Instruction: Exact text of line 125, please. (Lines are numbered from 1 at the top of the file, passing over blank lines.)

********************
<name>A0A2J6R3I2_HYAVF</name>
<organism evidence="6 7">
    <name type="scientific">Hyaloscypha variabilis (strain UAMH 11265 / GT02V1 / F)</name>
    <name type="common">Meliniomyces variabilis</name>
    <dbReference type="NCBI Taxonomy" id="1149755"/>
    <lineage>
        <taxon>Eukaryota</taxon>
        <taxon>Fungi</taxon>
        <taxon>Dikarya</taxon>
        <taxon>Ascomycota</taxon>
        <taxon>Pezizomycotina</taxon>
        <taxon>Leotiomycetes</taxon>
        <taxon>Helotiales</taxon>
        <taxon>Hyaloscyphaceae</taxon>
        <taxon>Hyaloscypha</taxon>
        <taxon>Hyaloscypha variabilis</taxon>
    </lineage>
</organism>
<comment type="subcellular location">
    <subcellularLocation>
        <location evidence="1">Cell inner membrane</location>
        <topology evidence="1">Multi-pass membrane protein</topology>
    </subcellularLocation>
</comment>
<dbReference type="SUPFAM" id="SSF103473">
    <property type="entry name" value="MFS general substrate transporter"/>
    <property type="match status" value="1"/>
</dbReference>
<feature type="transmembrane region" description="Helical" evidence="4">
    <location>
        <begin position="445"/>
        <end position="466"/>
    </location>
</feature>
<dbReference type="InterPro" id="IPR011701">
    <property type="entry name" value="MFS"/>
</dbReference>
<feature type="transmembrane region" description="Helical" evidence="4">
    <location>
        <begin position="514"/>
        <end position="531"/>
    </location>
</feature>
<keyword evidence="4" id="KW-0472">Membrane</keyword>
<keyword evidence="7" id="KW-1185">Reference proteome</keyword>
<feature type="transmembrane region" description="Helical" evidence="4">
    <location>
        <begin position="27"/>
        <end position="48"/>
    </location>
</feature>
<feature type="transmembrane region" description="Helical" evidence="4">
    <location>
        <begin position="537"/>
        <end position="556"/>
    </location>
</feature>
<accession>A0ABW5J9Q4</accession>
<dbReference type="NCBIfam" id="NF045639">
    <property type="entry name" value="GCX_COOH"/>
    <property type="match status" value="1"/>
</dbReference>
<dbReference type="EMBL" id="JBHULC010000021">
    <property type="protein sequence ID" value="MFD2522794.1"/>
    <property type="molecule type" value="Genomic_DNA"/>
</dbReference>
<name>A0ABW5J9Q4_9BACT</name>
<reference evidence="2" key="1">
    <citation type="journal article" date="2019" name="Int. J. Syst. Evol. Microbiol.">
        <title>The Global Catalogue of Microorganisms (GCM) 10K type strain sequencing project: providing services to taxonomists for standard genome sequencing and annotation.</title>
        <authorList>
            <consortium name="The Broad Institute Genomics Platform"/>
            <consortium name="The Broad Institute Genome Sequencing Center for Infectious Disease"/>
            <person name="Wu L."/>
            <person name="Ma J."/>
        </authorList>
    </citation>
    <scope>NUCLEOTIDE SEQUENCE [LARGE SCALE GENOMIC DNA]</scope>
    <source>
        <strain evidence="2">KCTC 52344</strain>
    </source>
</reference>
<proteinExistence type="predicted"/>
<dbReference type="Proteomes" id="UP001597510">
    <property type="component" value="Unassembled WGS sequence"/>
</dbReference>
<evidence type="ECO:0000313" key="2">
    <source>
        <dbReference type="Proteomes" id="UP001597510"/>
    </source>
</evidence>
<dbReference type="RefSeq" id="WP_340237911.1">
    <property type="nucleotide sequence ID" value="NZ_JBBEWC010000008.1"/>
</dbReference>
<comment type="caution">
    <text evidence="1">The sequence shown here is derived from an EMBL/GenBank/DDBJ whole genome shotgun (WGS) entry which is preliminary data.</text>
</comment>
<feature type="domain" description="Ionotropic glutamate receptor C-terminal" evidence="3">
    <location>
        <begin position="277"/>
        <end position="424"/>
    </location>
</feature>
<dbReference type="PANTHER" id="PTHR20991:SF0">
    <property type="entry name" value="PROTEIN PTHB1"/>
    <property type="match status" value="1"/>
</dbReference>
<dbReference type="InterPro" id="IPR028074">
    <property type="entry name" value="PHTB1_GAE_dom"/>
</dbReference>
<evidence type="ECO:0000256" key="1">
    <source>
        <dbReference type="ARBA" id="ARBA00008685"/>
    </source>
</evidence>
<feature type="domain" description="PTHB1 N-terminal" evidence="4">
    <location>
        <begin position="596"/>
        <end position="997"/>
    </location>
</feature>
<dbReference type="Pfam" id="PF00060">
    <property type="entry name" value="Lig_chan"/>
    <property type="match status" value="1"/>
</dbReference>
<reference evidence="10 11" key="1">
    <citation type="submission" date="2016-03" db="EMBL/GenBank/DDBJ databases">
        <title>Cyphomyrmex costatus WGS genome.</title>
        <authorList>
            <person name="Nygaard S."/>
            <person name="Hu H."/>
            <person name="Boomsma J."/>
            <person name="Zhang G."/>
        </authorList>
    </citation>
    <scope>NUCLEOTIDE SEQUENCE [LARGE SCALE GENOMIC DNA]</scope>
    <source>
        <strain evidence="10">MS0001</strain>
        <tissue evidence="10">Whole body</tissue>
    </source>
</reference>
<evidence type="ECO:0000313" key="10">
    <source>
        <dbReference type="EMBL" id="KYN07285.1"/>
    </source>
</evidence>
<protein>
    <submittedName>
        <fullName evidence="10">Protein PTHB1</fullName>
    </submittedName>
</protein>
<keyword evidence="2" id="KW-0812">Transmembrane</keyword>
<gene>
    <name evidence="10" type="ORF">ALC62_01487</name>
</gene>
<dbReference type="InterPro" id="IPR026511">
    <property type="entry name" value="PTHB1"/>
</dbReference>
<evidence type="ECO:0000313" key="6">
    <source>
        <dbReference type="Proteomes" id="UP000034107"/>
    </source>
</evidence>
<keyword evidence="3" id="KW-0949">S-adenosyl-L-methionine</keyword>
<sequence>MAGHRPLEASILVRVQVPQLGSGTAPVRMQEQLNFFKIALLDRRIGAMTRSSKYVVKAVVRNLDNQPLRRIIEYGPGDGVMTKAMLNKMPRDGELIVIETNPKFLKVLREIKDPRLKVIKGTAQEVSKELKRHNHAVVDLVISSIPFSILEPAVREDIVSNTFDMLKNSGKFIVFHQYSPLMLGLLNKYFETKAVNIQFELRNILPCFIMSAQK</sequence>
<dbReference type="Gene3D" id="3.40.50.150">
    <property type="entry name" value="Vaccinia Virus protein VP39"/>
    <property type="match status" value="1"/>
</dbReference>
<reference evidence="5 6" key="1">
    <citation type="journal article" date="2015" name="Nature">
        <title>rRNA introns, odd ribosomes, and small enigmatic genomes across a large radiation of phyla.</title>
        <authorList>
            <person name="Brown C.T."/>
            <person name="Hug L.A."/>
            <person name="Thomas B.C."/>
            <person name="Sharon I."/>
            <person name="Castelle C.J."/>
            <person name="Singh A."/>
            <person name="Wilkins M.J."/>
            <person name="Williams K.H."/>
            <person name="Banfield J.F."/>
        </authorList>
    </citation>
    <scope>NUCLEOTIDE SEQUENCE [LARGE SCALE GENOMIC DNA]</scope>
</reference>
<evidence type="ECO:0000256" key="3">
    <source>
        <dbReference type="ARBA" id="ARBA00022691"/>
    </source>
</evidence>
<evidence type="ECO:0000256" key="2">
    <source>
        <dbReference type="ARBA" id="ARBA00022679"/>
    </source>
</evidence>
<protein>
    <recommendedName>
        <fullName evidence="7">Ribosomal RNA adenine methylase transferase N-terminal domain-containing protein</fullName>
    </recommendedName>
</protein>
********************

</dbReference>